My mum would spend hours preparing lunch or dinner if she knew her children and/or grandchildren were coming over. For a Sunday roast scheduled for serving at 4pm, mum would start food preparation at 10am, that is to say, as soon as she got out of bed. She would potter around the sunny kitchen singing happily to herself as she cooked. The menu would often be fiddly dishes that would take her hours to prepare. Regular favourites include garlic carrots (smothered in sugar and butter), greens coated in cheese (because she felt sorry for my children who were forced to eat lots of greens when they were little) and pies with the blackberries that my dad had spent hours picking.
Mum would have nagged my dad about going to the local Waitrose for last-minute shopping that she had forgotten. In her 82nd year, she often forgets important things such as double cream. My dad would sigh in exasperation, sometimes in bad temper.
And I, too, have not always shown her gratitude she deserves for her efforts, to my shame. I would point out to her, in a high and mighty tone of voice, that her food is not healthy. "Too much sugar!", I would denounce. "For years, I was hyperactive because of YOU, Ma!"
Or, "OMG!!! How much sugar is in this?!"
I would parrot some research I read about the evils of her food to her - "Sugar is more addictive than cocaine, Ma!"
I did the same to my late mother-in-law, another woman with a big heart and zero ugliness in her. I would complain about the cheap food she used to buy, in particular, the six sausages for £1. I won't let my children eat those damn sausages. I bet they were full of bread crumbs, animal spare parts and additives.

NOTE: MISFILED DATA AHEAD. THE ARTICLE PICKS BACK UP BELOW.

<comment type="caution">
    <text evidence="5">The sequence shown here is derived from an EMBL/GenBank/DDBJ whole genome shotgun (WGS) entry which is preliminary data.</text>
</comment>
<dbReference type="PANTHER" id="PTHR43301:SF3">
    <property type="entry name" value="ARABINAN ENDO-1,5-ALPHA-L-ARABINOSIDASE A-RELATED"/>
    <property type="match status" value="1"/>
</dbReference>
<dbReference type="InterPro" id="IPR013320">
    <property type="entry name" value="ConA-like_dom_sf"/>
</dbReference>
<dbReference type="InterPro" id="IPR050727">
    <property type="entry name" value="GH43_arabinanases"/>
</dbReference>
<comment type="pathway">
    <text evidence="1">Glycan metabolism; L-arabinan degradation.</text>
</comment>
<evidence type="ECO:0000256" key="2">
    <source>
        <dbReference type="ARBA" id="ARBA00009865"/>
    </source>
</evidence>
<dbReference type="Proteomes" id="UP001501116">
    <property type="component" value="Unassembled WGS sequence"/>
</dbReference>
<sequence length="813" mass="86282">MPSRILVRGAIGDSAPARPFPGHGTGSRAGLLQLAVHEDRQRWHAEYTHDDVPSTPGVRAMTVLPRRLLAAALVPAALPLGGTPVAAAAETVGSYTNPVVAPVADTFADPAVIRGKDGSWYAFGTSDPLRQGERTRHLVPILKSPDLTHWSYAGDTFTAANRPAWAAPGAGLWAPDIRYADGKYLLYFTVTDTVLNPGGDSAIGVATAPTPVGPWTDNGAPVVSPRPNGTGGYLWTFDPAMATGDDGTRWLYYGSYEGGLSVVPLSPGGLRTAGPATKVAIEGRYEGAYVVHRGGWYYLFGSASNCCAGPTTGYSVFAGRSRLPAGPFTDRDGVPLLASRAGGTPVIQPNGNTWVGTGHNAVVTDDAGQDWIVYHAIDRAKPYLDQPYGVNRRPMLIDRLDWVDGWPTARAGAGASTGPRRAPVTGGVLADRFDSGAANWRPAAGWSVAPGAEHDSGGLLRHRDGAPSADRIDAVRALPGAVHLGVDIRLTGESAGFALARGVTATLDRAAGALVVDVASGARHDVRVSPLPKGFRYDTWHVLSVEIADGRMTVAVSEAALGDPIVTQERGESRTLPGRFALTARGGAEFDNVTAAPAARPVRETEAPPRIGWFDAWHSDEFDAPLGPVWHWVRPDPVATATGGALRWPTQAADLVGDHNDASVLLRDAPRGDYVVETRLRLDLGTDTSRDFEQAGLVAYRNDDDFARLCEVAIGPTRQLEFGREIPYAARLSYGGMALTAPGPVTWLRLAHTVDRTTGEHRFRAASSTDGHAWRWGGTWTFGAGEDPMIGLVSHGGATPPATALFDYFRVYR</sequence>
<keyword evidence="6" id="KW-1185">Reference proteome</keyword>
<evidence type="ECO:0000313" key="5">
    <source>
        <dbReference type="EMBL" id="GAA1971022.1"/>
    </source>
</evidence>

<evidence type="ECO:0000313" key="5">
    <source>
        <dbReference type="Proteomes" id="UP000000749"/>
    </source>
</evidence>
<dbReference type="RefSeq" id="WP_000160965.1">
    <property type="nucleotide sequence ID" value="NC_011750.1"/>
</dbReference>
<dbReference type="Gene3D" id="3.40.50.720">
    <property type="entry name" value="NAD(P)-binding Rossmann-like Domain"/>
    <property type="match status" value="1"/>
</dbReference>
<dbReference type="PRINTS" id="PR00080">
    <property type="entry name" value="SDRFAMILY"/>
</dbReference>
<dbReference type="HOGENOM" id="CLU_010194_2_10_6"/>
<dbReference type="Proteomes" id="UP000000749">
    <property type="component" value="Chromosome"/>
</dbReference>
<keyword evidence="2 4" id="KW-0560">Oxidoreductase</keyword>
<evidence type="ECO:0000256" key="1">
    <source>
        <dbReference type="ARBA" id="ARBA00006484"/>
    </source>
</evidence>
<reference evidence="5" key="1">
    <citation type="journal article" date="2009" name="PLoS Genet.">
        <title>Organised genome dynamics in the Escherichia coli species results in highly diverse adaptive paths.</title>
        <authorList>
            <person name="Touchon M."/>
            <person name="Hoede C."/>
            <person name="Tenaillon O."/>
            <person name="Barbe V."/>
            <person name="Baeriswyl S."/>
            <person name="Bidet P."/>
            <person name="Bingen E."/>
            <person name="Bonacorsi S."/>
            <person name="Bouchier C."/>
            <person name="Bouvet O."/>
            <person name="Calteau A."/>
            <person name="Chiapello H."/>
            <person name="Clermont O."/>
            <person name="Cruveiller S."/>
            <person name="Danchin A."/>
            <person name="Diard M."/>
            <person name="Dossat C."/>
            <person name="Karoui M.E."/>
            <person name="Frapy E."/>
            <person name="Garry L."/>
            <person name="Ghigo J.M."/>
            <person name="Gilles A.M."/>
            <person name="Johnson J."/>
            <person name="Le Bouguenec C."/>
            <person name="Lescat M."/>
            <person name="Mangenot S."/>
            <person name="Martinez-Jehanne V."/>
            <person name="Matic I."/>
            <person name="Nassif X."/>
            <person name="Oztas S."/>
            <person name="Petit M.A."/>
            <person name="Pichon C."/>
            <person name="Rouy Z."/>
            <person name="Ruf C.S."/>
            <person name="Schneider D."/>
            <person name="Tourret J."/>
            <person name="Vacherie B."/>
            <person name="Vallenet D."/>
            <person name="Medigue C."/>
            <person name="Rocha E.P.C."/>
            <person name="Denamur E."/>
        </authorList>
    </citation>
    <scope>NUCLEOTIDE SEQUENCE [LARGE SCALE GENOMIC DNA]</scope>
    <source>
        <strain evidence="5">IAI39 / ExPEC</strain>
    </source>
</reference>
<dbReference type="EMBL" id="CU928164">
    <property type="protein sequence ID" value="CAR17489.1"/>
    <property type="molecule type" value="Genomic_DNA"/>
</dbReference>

My mum-in-law, unlike my mum, would bite back. "There's nothing wrong with my son, and he grew up eating them sausages, not your fancy food!"
Despite not being rich financially, my in-laws, when they were alive, would have the biggest, most raucous parties for the family. Often, tinned food was involved. Ugh. I would grimace, meat out of tins is terrible! I am a firm believer in the saying, you are what you eat. Awful food comes top of my list of pet-hates.
But read this paragraph:
I had been invited to dine in the "perfect" homes of two sisters, eating perfectly prepared food, served oh so properly in beautiful dining rooms. All very healthy too. Organic, cooked to perfection, with the best ingredients money can buy. The sisters knew all about healthy eating. Perfect, you would think. But in a blink of an eye, and behind my back too, they would say some of the most vicious, ugly things about me. What poison, concealed in their perfect food!
At the back of my heart there is always the memory of the sweetness of my Ma and my mother-in-law, they and their sweet cakes and jams and imperfect food. I am sorry, Ma and Mum, for not seeing what real poison is.
Photos (author's own): Just a simple cream tea in my mum's backyard.
First published in www.raisinghappystrongkids.comSuggest a correction